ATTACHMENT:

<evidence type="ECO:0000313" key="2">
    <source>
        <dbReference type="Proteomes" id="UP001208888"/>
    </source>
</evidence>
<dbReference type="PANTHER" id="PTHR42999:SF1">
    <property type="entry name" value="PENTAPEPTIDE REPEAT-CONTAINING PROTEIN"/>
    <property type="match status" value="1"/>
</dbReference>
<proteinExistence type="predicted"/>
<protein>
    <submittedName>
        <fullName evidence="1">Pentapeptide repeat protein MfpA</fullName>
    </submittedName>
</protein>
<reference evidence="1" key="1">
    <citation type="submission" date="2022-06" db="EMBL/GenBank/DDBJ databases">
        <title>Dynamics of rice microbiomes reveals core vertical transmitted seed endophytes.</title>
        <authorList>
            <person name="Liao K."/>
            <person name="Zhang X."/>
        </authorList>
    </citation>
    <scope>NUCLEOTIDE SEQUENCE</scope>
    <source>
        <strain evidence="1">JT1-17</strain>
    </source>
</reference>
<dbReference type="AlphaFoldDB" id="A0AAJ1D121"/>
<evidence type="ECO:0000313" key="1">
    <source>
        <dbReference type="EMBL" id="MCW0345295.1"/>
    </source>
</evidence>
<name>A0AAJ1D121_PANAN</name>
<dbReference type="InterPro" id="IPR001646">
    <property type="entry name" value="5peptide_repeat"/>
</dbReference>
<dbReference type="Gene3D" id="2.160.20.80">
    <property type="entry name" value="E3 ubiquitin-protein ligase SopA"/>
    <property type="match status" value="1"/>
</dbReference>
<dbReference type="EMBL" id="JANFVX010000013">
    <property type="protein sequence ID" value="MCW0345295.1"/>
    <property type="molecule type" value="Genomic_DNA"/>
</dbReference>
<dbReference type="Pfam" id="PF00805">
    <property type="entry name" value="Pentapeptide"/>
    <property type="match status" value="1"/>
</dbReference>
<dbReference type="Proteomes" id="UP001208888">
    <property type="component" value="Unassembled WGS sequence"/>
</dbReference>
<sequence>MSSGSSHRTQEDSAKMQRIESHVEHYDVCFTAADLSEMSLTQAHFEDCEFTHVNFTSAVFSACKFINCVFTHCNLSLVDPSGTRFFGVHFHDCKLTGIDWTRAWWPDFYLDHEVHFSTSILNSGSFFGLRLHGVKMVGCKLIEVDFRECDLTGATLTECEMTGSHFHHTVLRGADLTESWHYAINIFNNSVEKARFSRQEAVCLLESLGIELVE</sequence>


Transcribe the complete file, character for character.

<evidence type="ECO:0000313" key="2">
    <source>
        <dbReference type="Proteomes" id="UP001208888"/>
    </source>
</evidence>
<dbReference type="PANTHER" id="PTHR42999:SF1">
    <property type="entry name" value="PENTAPEPTIDE REPEAT-CONTAINING PROTEIN"/>
    <property type="match status" value="1"/>
</dbReference>
<proteinExistence type="predicted"/>
<protein>
    <submittedName>
        <fullName evidence="1">Pentapeptide repeat protein MfpA</fullName>
    </submittedName>
</protein>
<reference evidence="1" key="1">
    <citation type="submission" date="2022-06" db="EMBL/GenBank/DDBJ databases">
        <title>Dynamics of rice microbiomes reveals core vertical transmitted seed endophytes.</title>
        <authorList>
            <person name="Liao K."/>
            <person name="Zhang X."/>
        </authorList>
    </citation>
    <scope>NUCLEOTIDE SEQUENCE</scope>
    <source>
        <strain evidence="1">JT1-17</strain>
    </source>
</reference>
<dbReference type="AlphaFoldDB" id="A0AAJ1D121"/>
<evidence type="ECO:0000313" key="1">
    <source>
        <dbReference type="EMBL" id="MCW0345295.1"/>
    </source>
</evidence>
<name>A0AAJ1D121_PANAN</name>
<dbReference type="InterPro" id="IPR001646">
    <property type="entry name" value="5peptide_repeat"/>
</dbReference>
<dbReference type="Gene3D" id="2.160.20.80">
    <property type="entry name" value="E3 ubiquitin-protein ligase SopA"/>
    <property type="match status" value="1"/>
</dbReference>
<dbReference type="EMBL" id="JANFVX010000013">
    <property type="protein sequence ID" value="MCW0345295.1"/>
    <property type="molecule type" value="Genomic_DNA"/>
</dbReference>
<dbReference type="Pfam" id="PF00805">
    <property type="entry name" value="Pentapeptide"/>
    <property type="match status" value="1"/>
</dbReference>
<dbReference type="Proteomes" id="UP001208888">
    <property type="component" value="Unassembled WGS sequence"/>
</dbReference>
<sequence>MSSGSSHRTQEDSAKMQRIESHVEHYDVCFTAADLSEMSLTQAHFEDCEFTHVNFTSAVFSACKFINCVFTHCNLSLVDPSGTRFFGVHFHDCKLTGIDWTRAWWPDFYLDHEVHFSTSILNSGSFFGLRLHGVKMVGCKLIEVDFRECDLTGATLTECEMTGSHFHHTVLRGADLTESWHYAINIFNNSVEKARFSRQEAVCLLESLGIELVE</sequence>